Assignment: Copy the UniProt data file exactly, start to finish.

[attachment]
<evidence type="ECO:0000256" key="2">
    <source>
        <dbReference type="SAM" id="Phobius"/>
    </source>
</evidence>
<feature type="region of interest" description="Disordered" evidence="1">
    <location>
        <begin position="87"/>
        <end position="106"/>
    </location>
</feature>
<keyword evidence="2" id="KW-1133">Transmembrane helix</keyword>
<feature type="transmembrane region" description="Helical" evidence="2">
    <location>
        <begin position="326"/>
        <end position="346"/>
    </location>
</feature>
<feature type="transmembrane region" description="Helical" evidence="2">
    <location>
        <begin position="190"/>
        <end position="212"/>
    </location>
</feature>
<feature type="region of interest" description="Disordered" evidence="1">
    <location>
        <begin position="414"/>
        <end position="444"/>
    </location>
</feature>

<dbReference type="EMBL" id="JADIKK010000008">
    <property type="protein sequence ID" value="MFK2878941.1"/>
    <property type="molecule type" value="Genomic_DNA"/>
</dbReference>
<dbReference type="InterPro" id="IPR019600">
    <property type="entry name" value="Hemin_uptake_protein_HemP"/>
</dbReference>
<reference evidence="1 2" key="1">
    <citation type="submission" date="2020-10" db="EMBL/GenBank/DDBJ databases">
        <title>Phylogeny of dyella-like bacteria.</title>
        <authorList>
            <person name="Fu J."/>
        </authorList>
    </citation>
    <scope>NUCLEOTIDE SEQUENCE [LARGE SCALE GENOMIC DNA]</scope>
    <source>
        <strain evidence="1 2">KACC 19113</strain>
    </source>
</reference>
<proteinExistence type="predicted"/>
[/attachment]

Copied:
<evidence type="ECO:0000256" key="2">
    <source>
        <dbReference type="SAM" id="Phobius"/>
    </source>
</evidence>
<feature type="region of interest" description="Disordered" evidence="1">
    <location>
        <begin position="87"/>
        <end position="106"/>
    </location>
</feature>
<keyword evidence="2" id="KW-1133">Transmembrane helix</keyword>
<feature type="transmembrane region" description="Helical" evidence="2">
    <location>
        <begin position="326"/>
        <end position="346"/>
    </location>
</feature>
<feature type="transmembrane region" description="Helical" evidence="2">
    <location>
        <begin position="190"/>
        <end position="212"/>
    </location>
</feature>
<feature type="region of interest" description="Disordered" evidence="1">
    <location>
        <begin position="414"/>
        <end position="444"/>
    </location>
</feature>

<dbReference type="EMBL" id="JADIKK010000008">
    <property type="protein sequence ID" value="MFK2878941.1"/>
    <property type="molecule type" value="Genomic_DNA"/>
</dbReference>
<dbReference type="InterPro" id="IPR019600">
    <property type="entry name" value="Hemin_uptake_protein_HemP"/>
</dbReference>
<reference evidence="1 2" key="1">
    <citation type="submission" date="2020-10" db="EMBL/GenBank/DDBJ databases">
        <title>Phylogeny of dyella-like bacteria.</title>
        <authorList>
            <person name="Fu J."/>
        </authorList>
    </citation>
    <scope>NUCLEOTIDE SEQUENCE [LARGE SCALE GENOMIC DNA]</scope>
    <source>
        <strain evidence="1 2">KACC 19113</strain>
    </source>
</reference>
<proteinExistence type="predicted"/>